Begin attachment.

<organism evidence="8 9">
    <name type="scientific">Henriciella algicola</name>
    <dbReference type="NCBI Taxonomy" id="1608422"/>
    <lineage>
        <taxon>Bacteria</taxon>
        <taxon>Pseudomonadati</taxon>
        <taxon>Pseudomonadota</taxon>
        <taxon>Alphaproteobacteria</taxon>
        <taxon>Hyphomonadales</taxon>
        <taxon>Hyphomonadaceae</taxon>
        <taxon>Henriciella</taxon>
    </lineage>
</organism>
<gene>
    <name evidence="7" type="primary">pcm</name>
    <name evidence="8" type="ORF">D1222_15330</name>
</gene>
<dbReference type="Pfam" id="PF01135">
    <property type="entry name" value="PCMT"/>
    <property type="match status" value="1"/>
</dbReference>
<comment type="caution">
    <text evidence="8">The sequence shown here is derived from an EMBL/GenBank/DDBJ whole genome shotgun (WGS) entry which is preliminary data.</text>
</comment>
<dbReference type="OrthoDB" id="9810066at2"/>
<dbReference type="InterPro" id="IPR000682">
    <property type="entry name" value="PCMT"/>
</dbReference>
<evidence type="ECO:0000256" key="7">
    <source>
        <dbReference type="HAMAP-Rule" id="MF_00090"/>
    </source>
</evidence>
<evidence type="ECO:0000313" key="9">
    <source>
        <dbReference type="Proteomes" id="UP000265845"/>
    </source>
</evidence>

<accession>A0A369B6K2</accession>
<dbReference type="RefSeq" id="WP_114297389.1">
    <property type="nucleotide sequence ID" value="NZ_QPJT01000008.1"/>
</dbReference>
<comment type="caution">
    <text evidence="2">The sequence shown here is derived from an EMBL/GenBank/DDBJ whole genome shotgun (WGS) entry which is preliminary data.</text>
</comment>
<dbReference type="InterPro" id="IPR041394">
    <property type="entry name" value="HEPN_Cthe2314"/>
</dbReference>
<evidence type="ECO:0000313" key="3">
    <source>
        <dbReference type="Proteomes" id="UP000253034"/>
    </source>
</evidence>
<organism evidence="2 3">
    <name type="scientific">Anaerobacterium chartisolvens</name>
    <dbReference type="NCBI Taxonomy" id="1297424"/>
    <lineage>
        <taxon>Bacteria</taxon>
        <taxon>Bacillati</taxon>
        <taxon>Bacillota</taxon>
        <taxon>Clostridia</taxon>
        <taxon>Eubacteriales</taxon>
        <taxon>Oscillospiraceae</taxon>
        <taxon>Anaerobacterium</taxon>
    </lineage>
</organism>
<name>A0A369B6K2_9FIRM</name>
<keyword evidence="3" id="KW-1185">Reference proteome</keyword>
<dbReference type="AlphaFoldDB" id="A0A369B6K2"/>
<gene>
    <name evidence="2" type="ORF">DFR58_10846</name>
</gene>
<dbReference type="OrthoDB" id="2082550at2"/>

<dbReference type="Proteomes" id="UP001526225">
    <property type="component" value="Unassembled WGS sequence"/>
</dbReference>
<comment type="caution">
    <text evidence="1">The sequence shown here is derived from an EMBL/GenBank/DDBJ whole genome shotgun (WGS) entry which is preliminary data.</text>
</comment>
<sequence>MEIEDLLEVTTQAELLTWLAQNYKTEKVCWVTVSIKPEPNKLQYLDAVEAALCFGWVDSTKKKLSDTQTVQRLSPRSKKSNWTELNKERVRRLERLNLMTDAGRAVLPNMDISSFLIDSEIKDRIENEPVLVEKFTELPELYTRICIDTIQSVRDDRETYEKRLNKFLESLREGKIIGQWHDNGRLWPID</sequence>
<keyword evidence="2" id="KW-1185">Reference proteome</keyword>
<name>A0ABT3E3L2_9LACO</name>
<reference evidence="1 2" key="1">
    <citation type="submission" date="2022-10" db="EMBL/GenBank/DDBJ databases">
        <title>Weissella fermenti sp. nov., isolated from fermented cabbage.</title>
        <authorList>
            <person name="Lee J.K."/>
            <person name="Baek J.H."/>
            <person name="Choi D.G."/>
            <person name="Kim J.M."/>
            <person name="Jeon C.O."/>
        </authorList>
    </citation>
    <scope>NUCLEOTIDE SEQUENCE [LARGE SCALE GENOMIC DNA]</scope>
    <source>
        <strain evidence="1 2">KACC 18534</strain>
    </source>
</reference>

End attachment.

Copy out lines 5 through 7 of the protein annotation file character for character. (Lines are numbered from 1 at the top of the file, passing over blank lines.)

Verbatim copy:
        <taxon>Bacteria</taxon>
        <taxon>Pseudomonadati</taxon>
        <taxon>Pseudomonadota</taxon>